If you want to add wheels, which will really make the car zoom, check the position before drilling the holes. Make sure that the bottoms of the holes (not the centers) are at least 1/4″ from the bottom of the car body and mark the locations for the holes.

Next, check that the axles are not too long, and cut one, or both, a little shorter if necessary. Both axles need to fit into the same hole (one on each side), so here I need to cut about 1/8″ from each:

toy car axles tested for length
The axles overlap and will need to be trimmed to fit into the same drilled hole

Drill a hole for each set of wheels, according to your marks, all the way through the wood. Put a tiny bit of wood glue into the first hole. Wipe any excess glue off of the face of the car so it doesn’t stick to the wheels. Next, Insert the axles with the wheels on them so the wheels are held in place against the car body, but with a little room so they spin freely. Repeat this for the other set of wheels. Allow the wheels to dry for at least an hour, then have fun racing your toy car:

wooden toy car sedan

What you will need:

  • 1″ thick block of wood (see notes below for selection tips)
  • Coping saw
  • Adjustable clamp
  • Sandpaper (120 and 220 grit work well)
  • Pencil

If you add wheels or windows:

  • Wheels and axles (available at hardware and hobby shops)
  • Ruler to mark holes
  • Wood glue
  • Drill and appropriate drill bits
  • Scrap wood for backing

There are different wheels available, too. The pickup truck has more detailed wheels, and for the race car I used larger wheels for the back and smaller wheels in front:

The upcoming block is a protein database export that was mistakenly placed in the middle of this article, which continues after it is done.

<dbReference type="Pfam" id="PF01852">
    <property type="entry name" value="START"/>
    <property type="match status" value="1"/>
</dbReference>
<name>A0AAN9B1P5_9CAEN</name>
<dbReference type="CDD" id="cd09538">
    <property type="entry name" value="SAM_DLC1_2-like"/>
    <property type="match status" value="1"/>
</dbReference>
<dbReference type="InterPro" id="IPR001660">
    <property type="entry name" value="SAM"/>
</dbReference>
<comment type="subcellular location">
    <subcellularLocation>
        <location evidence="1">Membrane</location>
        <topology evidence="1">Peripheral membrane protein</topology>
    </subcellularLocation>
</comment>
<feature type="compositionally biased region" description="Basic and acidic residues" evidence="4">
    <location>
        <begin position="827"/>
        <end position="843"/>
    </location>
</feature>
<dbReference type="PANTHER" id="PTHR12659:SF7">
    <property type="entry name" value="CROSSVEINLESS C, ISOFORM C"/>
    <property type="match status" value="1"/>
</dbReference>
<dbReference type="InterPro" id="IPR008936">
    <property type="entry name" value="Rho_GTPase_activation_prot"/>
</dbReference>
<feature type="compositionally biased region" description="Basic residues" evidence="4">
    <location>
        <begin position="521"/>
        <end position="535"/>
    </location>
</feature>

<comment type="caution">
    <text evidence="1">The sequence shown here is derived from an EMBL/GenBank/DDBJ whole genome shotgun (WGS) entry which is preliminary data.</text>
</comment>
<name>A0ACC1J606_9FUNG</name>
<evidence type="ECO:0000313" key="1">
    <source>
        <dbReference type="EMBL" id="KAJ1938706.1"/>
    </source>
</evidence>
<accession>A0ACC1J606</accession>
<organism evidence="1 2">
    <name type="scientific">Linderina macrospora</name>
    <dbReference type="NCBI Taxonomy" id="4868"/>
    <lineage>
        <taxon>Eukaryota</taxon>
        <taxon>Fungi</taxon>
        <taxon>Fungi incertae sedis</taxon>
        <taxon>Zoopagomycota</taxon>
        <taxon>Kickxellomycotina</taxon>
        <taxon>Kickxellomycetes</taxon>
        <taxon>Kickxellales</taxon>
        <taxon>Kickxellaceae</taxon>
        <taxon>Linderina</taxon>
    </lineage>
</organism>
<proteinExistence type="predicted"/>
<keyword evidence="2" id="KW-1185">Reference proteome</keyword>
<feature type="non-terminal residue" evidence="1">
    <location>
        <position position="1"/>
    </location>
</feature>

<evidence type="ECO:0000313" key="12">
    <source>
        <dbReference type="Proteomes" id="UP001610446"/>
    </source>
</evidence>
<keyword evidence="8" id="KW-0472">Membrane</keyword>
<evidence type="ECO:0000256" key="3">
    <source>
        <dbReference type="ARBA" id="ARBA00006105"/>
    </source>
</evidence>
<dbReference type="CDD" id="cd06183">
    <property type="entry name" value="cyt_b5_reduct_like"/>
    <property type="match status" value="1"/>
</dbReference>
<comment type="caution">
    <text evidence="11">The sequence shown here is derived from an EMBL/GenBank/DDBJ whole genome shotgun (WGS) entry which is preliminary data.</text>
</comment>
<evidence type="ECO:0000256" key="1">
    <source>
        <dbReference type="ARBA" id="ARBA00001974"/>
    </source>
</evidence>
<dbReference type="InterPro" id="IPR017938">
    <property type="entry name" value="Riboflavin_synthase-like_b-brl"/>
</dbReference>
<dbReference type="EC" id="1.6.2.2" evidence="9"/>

toy car pickup truck

toy car race car


About wood for toy cars:

Not to scare you, but some species of wood contain naturally-occurring substances that can be harmful or irritating to humans (click here for more technical information). While breathing the dust is the greater concern, there is still a possibility of absorption through skin contact, which is a concern with children’s toys. Three woods that have generally been considered safe for children’s toys throughout the ages are maple, basswood, and pine.

Maple is really dense and will produce a long-lasting toy car that is incredibly resistant to dents. Maple also does not splinter easily, which is great for kid’s toys. Because it is so dense, it is also harder to work with. It will take longer to saw and what seems like forever to sand. If you have access to power tools, maple is definitely the wood to use for toy cars. Hand-sanding maple is a labor of love, but the result will be stunning.

Basswood is softer than maple and more prone to dents, but like maple, it won’t really splinter. It is quick to work with and sands very easily into a lovely, smooth finish. For younger children and hand tools, this is the wood to use. You can always take your car to the “toy car body shop” and sand away any dents it acquires. Basswood is what I used for these cars:

three types of wooden toy car

Pine is inexpensive, easy to find, and quick to work with. It may also have knots and irregular grain patterns that make it a little harder to sand, and you need to watch out for splinters. The Cub Scouts have used it with great success for decades in their Pinewood Derby cars. Pine will also dent with about the same level of impact as basswood.

Have fun with your toy car designs, and feel free to leave a comment, ask a question, or share your photos.